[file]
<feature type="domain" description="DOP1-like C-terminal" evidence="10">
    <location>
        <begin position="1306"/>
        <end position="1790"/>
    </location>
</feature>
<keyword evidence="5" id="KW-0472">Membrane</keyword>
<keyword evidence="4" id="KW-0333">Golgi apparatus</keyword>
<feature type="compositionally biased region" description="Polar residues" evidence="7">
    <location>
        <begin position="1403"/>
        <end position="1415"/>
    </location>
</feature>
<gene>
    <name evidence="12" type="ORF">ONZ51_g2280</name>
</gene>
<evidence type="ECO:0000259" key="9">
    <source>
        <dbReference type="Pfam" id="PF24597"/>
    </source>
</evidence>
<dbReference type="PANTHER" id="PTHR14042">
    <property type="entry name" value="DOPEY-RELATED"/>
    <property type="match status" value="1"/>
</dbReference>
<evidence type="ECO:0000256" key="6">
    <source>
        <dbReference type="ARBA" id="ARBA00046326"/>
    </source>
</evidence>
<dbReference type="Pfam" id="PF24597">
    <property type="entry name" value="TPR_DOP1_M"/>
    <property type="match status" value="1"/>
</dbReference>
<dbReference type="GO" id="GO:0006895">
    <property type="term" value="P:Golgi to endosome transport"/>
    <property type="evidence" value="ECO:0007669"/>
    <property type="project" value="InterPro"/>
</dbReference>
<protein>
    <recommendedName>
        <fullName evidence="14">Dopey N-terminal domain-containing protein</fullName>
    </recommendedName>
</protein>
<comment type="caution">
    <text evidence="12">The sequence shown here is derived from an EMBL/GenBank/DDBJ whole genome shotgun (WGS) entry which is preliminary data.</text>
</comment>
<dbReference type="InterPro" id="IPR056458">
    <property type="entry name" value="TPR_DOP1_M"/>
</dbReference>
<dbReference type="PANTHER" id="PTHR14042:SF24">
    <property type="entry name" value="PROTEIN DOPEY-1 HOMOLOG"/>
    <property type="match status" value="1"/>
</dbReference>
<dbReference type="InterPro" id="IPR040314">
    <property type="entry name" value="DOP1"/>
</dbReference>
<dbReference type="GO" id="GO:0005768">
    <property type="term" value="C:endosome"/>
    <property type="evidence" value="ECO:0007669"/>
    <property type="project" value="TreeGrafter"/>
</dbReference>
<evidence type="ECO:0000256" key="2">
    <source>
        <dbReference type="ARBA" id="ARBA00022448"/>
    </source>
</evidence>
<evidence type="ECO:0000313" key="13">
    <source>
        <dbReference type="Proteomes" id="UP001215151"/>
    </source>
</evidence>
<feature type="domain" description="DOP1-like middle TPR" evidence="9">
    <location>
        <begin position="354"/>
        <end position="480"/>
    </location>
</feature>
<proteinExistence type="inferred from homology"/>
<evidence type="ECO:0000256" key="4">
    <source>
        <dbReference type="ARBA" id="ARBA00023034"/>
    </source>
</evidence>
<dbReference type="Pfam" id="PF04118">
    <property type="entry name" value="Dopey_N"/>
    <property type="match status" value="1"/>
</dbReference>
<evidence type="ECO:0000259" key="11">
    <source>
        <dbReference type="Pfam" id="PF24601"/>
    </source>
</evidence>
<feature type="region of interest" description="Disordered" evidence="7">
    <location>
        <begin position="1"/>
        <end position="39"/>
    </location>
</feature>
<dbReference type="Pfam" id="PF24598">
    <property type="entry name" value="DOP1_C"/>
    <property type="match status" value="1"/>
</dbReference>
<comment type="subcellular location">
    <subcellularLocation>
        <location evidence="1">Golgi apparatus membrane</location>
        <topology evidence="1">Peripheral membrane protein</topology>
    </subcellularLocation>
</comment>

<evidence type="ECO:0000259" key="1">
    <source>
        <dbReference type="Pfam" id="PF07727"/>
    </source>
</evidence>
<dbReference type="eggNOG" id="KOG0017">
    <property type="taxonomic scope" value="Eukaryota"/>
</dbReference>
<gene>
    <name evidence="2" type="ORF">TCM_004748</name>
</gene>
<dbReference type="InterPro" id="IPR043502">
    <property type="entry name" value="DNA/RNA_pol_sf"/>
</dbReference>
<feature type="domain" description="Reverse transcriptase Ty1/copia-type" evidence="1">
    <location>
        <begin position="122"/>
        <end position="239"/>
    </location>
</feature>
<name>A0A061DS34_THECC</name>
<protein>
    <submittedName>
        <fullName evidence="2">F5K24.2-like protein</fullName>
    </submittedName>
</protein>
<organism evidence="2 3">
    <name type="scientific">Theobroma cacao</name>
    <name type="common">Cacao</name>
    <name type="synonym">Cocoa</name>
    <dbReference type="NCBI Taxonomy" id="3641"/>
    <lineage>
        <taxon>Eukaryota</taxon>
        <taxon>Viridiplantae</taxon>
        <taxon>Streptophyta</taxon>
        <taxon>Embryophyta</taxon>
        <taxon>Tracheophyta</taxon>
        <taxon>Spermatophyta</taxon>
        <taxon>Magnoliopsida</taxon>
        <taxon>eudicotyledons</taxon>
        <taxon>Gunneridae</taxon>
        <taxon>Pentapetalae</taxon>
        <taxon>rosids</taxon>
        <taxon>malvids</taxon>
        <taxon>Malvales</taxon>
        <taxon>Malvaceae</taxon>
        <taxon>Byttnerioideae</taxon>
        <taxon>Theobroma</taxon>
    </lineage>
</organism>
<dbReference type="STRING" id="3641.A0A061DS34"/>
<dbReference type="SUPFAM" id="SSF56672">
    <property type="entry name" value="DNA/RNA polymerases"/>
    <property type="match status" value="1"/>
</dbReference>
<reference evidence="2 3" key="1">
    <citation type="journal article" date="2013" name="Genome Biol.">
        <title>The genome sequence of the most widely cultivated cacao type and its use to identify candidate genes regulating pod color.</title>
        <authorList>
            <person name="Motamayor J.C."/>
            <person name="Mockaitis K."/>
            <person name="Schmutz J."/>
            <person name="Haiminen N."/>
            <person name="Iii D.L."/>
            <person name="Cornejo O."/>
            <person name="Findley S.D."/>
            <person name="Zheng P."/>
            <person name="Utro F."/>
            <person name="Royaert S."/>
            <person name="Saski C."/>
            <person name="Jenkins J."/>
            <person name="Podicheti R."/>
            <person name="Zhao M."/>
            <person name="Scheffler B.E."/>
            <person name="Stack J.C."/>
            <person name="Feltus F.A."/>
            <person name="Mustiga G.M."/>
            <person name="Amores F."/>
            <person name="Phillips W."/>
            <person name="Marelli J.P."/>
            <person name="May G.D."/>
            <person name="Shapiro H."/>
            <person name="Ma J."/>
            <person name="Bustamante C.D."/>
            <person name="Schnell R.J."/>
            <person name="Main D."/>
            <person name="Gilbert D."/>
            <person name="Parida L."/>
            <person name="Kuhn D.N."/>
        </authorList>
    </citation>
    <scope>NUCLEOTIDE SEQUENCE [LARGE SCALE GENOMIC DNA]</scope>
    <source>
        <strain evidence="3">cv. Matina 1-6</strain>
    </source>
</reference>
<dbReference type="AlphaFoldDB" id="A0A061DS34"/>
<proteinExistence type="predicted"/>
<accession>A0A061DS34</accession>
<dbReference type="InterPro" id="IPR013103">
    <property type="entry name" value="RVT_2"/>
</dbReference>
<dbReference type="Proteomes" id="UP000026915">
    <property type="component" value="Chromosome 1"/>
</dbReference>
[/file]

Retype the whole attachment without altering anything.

<feature type="domain" description="DOP1-like C-terminal" evidence="10">
    <location>
        <begin position="1306"/>
        <end position="1790"/>
    </location>
</feature>
<keyword evidence="5" id="KW-0472">Membrane</keyword>
<keyword evidence="4" id="KW-0333">Golgi apparatus</keyword>
<feature type="compositionally biased region" description="Polar residues" evidence="7">
    <location>
        <begin position="1403"/>
        <end position="1415"/>
    </location>
</feature>
<gene>
    <name evidence="12" type="ORF">ONZ51_g2280</name>
</gene>
<evidence type="ECO:0000259" key="9">
    <source>
        <dbReference type="Pfam" id="PF24597"/>
    </source>
</evidence>
<dbReference type="PANTHER" id="PTHR14042">
    <property type="entry name" value="DOPEY-RELATED"/>
    <property type="match status" value="1"/>
</dbReference>
<evidence type="ECO:0000256" key="6">
    <source>
        <dbReference type="ARBA" id="ARBA00046326"/>
    </source>
</evidence>
<dbReference type="Pfam" id="PF24597">
    <property type="entry name" value="TPR_DOP1_M"/>
    <property type="match status" value="1"/>
</dbReference>
<dbReference type="GO" id="GO:0006895">
    <property type="term" value="P:Golgi to endosome transport"/>
    <property type="evidence" value="ECO:0007669"/>
    <property type="project" value="InterPro"/>
</dbReference>
<protein>
    <recommendedName>
        <fullName evidence="14">Dopey N-terminal domain-containing protein</fullName>
    </recommendedName>
</protein>
<comment type="caution">
    <text evidence="12">The sequence shown here is derived from an EMBL/GenBank/DDBJ whole genome shotgun (WGS) entry which is preliminary data.</text>
</comment>
<dbReference type="InterPro" id="IPR056458">
    <property type="entry name" value="TPR_DOP1_M"/>
</dbReference>
<dbReference type="PANTHER" id="PTHR14042:SF24">
    <property type="entry name" value="PROTEIN DOPEY-1 HOMOLOG"/>
    <property type="match status" value="1"/>
</dbReference>
<dbReference type="InterPro" id="IPR040314">
    <property type="entry name" value="DOP1"/>
</dbReference>
<dbReference type="GO" id="GO:0005768">
    <property type="term" value="C:endosome"/>
    <property type="evidence" value="ECO:0007669"/>
    <property type="project" value="TreeGrafter"/>
</dbReference>
<evidence type="ECO:0000256" key="2">
    <source>
        <dbReference type="ARBA" id="ARBA00022448"/>
    </source>
</evidence>
<evidence type="ECO:0000313" key="13">
    <source>
        <dbReference type="Proteomes" id="UP001215151"/>
    </source>
</evidence>
<feature type="domain" description="DOP1-like middle TPR" evidence="9">
    <location>
        <begin position="354"/>
        <end position="480"/>
    </location>
</feature>
<proteinExistence type="inferred from homology"/>
<evidence type="ECO:0000256" key="4">
    <source>
        <dbReference type="ARBA" id="ARBA00023034"/>
    </source>
</evidence>
<dbReference type="Pfam" id="PF04118">
    <property type="entry name" value="Dopey_N"/>
    <property type="match status" value="1"/>
</dbReference>
<evidence type="ECO:0000259" key="11">
    <source>
        <dbReference type="Pfam" id="PF24601"/>
    </source>
</evidence>
<feature type="region of interest" description="Disordered" evidence="7">
    <location>
        <begin position="1"/>
        <end position="39"/>
    </location>
</feature>
<dbReference type="Pfam" id="PF24598">
    <property type="entry name" value="DOP1_C"/>
    <property type="match status" value="1"/>
</dbReference>
<comment type="subcellular location">
    <subcellularLocation>
        <location evidence="1">Golgi apparatus membrane</location>
        <topology evidence="1">Peripheral membrane protein</topology>
    </subcellularLocation>
</comment>

<evidence type="ECO:0000259" key="1">
    <source>
        <dbReference type="Pfam" id="PF07727"/>
    </source>
</evidence>
<dbReference type="eggNOG" id="KOG0017">
    <property type="taxonomic scope" value="Eukaryota"/>
</dbReference>
<gene>
    <name evidence="2" type="ORF">TCM_004748</name>
</gene>
<dbReference type="InterPro" id="IPR043502">
    <property type="entry name" value="DNA/RNA_pol_sf"/>
</dbReference>
<feature type="domain" description="Reverse transcriptase Ty1/copia-type" evidence="1">
    <location>
        <begin position="122"/>
        <end position="239"/>
    </location>
</feature>
<name>A0A061DS34_THECC</name>
<protein>
    <submittedName>
        <fullName evidence="2">F5K24.2-like protein</fullName>
    </submittedName>
</protein>
<organism evidence="2 3">
    <name type="scientific">Theobroma cacao</name>
    <name type="common">Cacao</name>
    <name type="synonym">Cocoa</name>
    <dbReference type="NCBI Taxonomy" id="3641"/>
    <lineage>
        <taxon>Eukaryota</taxon>
        <taxon>Viridiplantae</taxon>
        <taxon>Streptophyta</taxon>
        <taxon>Embryophyta</taxon>
        <taxon>Tracheophyta</taxon>
        <taxon>Spermatophyta</taxon>
        <taxon>Magnoliopsida</taxon>
        <taxon>eudicotyledons</taxon>
        <taxon>Gunneridae</taxon>
        <taxon>Pentapetalae</taxon>
        <taxon>rosids</taxon>
        <taxon>malvids</taxon>
        <taxon>Malvales</taxon>
        <taxon>Malvaceae</taxon>
        <taxon>Byttnerioideae</taxon>
        <taxon>Theobroma</taxon>
    </lineage>
</organism>
<dbReference type="STRING" id="3641.A0A061DS34"/>
<dbReference type="SUPFAM" id="SSF56672">
    <property type="entry name" value="DNA/RNA polymerases"/>
    <property type="match status" value="1"/>
</dbReference>
<reference evidence="2 3" key="1">
    <citation type="journal article" date="2013" name="Genome Biol.">
        <title>The genome sequence of the most widely cultivated cacao type and its use to identify candidate genes regulating pod color.</title>
        <authorList>
            <person name="Motamayor J.C."/>
            <person name="Mockaitis K."/>
            <person name="Schmutz J."/>
            <person name="Haiminen N."/>
            <person name="Iii D.L."/>
            <person name="Cornejo O."/>
            <person name="Findley S.D."/>
            <person name="Zheng P."/>
            <person name="Utro F."/>
            <person name="Royaert S."/>
            <person name="Saski C."/>
            <person name="Jenkins J."/>
            <person name="Podicheti R."/>
            <person name="Zhao M."/>
            <person name="Scheffler B.E."/>
            <person name="Stack J.C."/>
            <person name="Feltus F.A."/>
            <person name="Mustiga G.M."/>
            <person name="Amores F."/>
            <person name="Phillips W."/>
            <person name="Marelli J.P."/>
            <person name="May G.D."/>
            <person name="Shapiro H."/>
            <person name="Ma J."/>
            <person name="Bustamante C.D."/>
            <person name="Schnell R.J."/>
            <person name="Main D."/>
            <person name="Gilbert D."/>
            <person name="Parida L."/>
            <person name="Kuhn D.N."/>
        </authorList>
    </citation>
    <scope>NUCLEOTIDE SEQUENCE [LARGE SCALE GENOMIC DNA]</scope>
    <source>
        <strain evidence="3">cv. Matina 1-6</strain>
    </source>
</reference>
<dbReference type="AlphaFoldDB" id="A0A061DS34"/>
<proteinExistence type="predicted"/>
<accession>A0A061DS34</accession>
<dbReference type="InterPro" id="IPR013103">
    <property type="entry name" value="RVT_2"/>
</dbReference>
<dbReference type="Proteomes" id="UP000026915">
    <property type="component" value="Chromosome 1"/>
</dbReference>